‘Fully booked’ reminds us that we’re not all that unique after all

Perhaps it is true that someday the meek shall inherit the Earth, but it is the organised who now own it. I envy them – with their advance bookings for seemingly every pub bench, lido swim slot and lunchtime express mani – and their enviable levels of self-awareness, knowing what they might want and when, weeks before impromptu sorts like me.

But the more I think about it, the more I think there’s a good life lesson here: that in a society built on individualism and arguably obsessed with our own uniqueness, it is refreshing to be reminded of one’s ordinariness, in that way only a “fully booked” notice can do.

No matter how idiosyncratic one’s tastes (visit to obscure Saxon ruin? Fully booked. Tickets to shows by international artists no one’s heard of? Sold out in three mins), there will always be other people who have the same. Because it is through others that we are shaped and moulded; through their recommendations and the example they set. They help carve out who we are, no matter how special we might kid ourselves we are.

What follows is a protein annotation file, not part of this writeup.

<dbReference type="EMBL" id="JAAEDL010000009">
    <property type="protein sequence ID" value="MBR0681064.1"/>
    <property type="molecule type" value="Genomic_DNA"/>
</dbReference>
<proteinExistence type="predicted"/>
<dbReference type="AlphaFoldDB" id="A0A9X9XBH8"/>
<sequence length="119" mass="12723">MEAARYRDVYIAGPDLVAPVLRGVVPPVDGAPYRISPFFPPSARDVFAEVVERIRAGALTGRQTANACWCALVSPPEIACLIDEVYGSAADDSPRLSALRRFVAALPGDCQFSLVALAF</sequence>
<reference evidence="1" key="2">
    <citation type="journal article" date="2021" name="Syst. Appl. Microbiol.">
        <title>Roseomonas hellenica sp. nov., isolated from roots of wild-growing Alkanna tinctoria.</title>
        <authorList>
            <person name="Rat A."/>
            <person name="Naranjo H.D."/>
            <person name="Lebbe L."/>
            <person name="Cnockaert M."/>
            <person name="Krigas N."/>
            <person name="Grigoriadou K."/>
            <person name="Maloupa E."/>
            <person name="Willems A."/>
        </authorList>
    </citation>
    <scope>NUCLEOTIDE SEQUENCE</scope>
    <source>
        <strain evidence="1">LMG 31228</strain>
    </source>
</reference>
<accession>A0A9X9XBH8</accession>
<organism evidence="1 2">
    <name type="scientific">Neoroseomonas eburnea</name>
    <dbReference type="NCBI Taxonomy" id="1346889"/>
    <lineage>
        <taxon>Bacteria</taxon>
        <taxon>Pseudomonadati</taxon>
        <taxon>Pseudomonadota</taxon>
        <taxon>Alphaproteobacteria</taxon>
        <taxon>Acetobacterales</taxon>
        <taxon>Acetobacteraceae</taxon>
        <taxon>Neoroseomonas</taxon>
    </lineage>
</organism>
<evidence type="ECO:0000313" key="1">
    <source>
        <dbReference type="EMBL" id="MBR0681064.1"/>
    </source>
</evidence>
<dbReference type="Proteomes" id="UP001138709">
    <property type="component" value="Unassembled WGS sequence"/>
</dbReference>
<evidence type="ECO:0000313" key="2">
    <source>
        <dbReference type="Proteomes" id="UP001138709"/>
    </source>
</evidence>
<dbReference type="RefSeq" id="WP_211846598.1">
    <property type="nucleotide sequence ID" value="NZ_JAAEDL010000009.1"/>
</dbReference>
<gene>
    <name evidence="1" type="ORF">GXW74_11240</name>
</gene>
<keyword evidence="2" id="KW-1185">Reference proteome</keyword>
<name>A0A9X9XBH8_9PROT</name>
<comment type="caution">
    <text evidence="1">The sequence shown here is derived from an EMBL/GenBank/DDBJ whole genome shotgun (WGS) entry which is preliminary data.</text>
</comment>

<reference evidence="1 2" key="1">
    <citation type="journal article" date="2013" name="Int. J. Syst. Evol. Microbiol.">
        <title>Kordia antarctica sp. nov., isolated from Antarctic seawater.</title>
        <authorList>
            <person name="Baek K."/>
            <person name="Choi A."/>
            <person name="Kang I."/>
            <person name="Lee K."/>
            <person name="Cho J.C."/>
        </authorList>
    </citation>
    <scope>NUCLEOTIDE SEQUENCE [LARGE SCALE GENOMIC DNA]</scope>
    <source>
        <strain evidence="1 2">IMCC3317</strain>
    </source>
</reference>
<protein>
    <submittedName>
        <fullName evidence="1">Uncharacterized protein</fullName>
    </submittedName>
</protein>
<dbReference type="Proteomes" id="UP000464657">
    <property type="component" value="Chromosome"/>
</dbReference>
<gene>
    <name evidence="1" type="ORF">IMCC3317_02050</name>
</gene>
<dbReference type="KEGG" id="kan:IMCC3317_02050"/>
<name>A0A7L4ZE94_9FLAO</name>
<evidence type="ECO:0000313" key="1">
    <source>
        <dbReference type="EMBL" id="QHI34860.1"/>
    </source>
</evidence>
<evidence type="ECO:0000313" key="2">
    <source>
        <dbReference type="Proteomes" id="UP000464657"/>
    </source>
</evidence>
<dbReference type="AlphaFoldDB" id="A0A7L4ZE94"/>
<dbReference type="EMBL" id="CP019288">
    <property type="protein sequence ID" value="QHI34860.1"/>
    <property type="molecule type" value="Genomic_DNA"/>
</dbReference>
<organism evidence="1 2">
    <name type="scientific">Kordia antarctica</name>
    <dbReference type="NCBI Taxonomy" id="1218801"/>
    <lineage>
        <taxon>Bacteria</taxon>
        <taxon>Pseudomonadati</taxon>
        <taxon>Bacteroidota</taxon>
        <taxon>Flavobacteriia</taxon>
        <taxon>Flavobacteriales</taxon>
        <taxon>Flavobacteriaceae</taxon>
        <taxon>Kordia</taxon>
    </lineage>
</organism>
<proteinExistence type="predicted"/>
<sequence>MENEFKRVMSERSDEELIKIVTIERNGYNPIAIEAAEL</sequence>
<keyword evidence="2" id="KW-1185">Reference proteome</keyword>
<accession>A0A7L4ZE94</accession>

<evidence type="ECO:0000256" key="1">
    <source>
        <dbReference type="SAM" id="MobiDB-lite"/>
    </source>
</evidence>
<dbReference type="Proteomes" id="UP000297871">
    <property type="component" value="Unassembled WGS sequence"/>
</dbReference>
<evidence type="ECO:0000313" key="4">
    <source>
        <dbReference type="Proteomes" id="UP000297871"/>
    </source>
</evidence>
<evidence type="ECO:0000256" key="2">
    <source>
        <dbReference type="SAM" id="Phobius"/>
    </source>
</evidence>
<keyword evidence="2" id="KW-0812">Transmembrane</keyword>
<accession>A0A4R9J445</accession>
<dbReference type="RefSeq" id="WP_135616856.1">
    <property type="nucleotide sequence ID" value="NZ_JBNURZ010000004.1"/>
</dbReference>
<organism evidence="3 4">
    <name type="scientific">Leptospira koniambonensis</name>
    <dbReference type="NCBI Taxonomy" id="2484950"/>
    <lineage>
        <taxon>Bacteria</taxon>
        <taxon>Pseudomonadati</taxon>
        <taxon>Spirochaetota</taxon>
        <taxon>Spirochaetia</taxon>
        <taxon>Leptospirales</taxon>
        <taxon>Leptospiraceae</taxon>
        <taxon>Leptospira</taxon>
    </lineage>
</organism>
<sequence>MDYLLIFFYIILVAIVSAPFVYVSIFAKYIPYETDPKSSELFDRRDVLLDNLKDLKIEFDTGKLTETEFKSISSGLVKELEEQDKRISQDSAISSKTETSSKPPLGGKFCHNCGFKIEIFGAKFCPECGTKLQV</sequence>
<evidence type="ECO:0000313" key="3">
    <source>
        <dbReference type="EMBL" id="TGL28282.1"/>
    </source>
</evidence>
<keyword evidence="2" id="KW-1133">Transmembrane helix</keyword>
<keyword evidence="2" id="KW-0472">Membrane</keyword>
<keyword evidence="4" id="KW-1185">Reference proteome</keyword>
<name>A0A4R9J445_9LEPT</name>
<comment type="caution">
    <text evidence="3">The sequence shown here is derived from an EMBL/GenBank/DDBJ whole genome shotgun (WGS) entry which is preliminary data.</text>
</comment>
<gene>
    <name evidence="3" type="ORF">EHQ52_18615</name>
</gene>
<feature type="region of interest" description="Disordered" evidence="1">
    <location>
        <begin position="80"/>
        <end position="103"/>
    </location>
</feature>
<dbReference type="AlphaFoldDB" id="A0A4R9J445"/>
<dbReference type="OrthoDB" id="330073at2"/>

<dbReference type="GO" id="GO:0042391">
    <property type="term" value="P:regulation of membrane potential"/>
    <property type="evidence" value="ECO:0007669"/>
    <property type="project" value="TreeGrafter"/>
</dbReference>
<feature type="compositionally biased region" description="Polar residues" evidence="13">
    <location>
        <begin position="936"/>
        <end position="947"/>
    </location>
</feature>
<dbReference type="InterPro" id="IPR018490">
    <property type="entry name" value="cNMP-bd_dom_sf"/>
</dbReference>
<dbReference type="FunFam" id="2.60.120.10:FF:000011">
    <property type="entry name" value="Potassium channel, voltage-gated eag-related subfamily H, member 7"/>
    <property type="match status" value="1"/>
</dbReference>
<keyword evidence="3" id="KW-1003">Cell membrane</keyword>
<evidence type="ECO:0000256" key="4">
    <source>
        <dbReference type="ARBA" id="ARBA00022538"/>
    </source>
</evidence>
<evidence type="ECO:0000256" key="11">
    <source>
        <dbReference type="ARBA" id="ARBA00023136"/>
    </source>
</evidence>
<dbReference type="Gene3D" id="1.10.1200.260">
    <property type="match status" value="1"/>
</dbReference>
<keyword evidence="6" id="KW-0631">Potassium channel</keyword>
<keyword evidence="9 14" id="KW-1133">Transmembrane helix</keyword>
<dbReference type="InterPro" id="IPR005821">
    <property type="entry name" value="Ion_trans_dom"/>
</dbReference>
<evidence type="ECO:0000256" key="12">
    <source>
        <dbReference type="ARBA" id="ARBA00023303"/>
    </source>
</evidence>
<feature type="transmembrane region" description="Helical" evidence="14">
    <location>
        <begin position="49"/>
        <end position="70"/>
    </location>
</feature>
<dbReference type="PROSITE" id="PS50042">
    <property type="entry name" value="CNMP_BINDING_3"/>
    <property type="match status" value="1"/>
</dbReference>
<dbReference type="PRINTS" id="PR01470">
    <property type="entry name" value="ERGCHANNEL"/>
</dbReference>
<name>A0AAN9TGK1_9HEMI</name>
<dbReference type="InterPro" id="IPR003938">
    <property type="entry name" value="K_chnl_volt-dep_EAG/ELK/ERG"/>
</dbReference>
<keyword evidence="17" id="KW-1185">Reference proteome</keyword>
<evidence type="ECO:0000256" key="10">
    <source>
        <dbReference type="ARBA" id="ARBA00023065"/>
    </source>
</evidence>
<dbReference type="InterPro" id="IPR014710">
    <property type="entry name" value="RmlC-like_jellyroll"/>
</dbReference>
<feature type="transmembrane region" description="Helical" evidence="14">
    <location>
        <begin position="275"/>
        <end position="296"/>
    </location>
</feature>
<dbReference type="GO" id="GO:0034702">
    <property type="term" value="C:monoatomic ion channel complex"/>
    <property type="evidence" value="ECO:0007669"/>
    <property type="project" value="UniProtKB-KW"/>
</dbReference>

Actually, as reminders of one’s own normie-ness go, few are as visceral as the night-time howls of my kitten in heat: she is in a queue to be neutered that is several months long, because clearly I was not the only person to adopt a pet over lockdown. “Miaowwwwwww,” she cries at 4am, each screech a reminder that there are no original ideas left.

So, though I may gripe at each plan thwarted and snipe about the temporary loss of spontaneity in life, I tell myself that everyone needs an occasional reminder of how similar we can be. And what better than those two words: fully booked.




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